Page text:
How To Cook Raw Chickpeas

How to cook raw chickpeas

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We love canned foods, especially cereals, but when it comes to garbanzo beans, you need to know how to cook raw chickpeas before consuming them. I know there are many stories about people who’ve consumed raw or soaked chickpeas, but you will also learn how safe that is today.

In this blog post, we will explore the methods of cooking chickpeas, their nutritional information, and bust a few myths about these sweet cereals. Let’s begin with how one should prepare the beans.

Raw Chickpeas Cooking Process

Raw chickpeas can be cooked in various ways, all of which involve soaking the beans. The results are often different depending on the temperature of the soaking water, the soaking time, and any salt or baking soda in the solution.

Soaking Methods

Here are the most common soaking methods and the results after that:

Quick boiling

This method requires you to put your beans in a saucepan and add water until about two inches above the beans. Set the pan cover and turn on the heat until the contents of the saucepan boil.

You are then supposed to turn off the heat and leave the pan with the beans covered for at least 30 minutes.

Generally, this soaking method won’t leave your chickpeas as soft and salty as with overnight soaking. Nevertheless, the bans will be saltier and more thoroughly cooked than those soaked in the next method that we’re going to cover- instant boiling.

Instant soaking

This method is quite similar to quick boiling, except for a few tweaks. You are supposed to boil six times the amount of water as the garbanzos you have and then mix them. Cover everything and let it sit for one hour. Drain the water and cook your beans.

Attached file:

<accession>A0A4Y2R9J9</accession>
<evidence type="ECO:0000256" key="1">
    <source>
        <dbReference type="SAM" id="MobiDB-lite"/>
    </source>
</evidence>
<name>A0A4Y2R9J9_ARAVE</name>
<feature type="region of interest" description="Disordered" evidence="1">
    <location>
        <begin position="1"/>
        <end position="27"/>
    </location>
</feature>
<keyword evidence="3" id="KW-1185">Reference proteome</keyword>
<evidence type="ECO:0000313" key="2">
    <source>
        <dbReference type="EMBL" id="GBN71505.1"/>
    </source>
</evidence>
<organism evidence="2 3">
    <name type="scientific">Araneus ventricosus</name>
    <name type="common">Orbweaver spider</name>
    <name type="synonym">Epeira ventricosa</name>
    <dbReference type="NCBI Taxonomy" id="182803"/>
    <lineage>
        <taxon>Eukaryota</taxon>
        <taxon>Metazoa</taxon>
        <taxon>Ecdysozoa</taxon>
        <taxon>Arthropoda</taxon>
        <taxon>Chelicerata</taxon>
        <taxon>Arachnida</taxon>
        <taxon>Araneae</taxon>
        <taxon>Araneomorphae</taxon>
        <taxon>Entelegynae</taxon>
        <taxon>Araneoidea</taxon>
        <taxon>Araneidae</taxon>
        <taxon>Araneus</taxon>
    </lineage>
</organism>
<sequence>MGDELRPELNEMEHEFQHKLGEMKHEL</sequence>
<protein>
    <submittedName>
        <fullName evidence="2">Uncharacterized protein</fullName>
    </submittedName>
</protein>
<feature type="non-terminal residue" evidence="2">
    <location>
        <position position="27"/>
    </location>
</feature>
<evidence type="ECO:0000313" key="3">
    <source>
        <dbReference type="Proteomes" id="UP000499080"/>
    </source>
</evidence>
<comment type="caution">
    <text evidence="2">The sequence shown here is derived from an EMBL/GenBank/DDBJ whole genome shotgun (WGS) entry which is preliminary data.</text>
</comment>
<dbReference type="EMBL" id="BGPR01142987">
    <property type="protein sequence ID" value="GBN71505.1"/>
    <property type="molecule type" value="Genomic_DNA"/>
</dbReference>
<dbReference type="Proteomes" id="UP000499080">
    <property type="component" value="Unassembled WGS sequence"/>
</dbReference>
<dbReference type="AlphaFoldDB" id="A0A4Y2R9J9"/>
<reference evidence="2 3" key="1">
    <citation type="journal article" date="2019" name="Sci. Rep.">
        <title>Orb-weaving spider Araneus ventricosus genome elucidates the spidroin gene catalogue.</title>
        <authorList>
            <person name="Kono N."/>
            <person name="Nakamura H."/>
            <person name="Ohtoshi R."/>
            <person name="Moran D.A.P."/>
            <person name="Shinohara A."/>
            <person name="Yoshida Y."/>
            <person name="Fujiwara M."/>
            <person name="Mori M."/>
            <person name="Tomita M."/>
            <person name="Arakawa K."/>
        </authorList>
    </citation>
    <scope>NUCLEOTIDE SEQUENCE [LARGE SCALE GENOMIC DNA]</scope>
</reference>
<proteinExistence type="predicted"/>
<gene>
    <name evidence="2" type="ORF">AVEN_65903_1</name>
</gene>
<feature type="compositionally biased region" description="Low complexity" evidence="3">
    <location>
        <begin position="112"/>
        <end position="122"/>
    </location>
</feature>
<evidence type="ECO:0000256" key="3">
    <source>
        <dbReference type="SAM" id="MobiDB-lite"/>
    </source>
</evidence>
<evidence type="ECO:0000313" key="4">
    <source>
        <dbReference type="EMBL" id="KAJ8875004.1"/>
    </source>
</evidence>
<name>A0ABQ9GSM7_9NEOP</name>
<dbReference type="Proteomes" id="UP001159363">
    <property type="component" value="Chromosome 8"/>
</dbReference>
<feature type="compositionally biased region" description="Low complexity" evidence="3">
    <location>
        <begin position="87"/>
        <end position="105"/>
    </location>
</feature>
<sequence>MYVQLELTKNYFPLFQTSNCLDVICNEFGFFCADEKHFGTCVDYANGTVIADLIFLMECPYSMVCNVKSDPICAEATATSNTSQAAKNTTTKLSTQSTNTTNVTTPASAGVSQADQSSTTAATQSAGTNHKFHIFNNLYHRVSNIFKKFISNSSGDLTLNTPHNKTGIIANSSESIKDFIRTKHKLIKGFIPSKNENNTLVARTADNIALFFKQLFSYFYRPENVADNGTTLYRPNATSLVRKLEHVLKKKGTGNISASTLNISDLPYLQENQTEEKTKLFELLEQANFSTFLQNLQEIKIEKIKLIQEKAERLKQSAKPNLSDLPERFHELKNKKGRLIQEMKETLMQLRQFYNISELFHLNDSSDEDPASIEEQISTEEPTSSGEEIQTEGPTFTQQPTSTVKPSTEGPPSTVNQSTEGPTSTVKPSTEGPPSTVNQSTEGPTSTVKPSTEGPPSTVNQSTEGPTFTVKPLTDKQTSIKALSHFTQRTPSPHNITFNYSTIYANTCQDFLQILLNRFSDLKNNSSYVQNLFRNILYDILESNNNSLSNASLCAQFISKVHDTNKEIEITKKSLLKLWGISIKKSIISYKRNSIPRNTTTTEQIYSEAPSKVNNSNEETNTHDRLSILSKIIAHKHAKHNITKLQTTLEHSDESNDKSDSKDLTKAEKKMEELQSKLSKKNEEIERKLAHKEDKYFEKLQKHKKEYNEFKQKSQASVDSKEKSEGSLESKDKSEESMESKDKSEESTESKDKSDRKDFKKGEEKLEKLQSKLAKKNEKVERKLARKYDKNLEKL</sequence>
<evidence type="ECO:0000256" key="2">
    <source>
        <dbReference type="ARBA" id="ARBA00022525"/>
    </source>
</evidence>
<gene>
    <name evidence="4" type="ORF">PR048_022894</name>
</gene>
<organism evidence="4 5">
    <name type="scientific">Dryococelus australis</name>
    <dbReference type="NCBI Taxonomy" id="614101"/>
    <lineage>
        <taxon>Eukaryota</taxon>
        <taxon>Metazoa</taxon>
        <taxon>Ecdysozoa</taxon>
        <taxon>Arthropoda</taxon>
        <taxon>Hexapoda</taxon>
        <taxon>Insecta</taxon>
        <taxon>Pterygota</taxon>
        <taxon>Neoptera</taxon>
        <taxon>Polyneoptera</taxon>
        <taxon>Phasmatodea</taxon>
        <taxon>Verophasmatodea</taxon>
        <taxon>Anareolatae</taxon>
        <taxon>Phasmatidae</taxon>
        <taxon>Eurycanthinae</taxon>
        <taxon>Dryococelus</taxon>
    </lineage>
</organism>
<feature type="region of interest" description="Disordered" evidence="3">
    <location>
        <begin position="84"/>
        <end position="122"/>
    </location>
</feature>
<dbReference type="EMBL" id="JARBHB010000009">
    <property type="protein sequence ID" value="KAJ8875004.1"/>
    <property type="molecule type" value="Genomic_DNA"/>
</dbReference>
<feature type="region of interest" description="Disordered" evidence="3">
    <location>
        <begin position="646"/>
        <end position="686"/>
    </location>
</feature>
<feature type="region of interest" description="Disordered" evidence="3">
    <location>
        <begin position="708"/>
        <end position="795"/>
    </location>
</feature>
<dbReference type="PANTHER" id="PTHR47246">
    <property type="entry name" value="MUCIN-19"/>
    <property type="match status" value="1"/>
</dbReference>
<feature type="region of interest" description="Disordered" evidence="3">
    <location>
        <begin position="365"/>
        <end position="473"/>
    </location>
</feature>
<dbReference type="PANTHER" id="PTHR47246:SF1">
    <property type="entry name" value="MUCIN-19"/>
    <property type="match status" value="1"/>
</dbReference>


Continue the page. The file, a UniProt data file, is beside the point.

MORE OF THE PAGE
One notable thing about instant soaked beans is that their appearance is hardly changed after the soak. The beans are usually dry-crunchy in the center, and their skins don’t peel off easily compared to those soaked differently.

Overnight soaking – without salt

This method calls for soaking one volume of chickpeas, ideally half a cup, in several cups of water, say four. The mixture should be left to sit in a large bowl for 12 hours straight.

If you have ever had a garbanzo at a salad bar, that’s exactly how overnight soaked beans will turn out. Also, this soak tends to conserve the beige color, and the skins don’t peel off even in the pressure cooker.

Overnight soaking – with salt

This is the same as the previous method, but with a teaspoon of salt in the mix. For consistency, use a single teaspoonful of salt for half a cup of garbanzos in several cups of water. Leave the mixture for 12 hours.

On draining the water, you will note one thing about the beans- they look grainier. It’s like the salt wears off a thin outer layer, but once cooked, you’ll love the all-through salty flavor.

Overnight soaking – with baking soda

Just like when soaking chickpeas overnight with salt, use half a teaspoon of baking soda in place of salt. Let the beans soak for 12 hours straight, drain, and cook.

You will need to be careful cooking baking soda-soaked beans. Just as it cuts cooking time by half, so does it does the soaking time. Chickpeas soaked for 12 hours with the baking soda will overcook within the same time that other beans would cook. Baking soda softens the beans really quick, which is why you should cook them for at most half the time you’d cook garbanzos soaked in salt or plain water.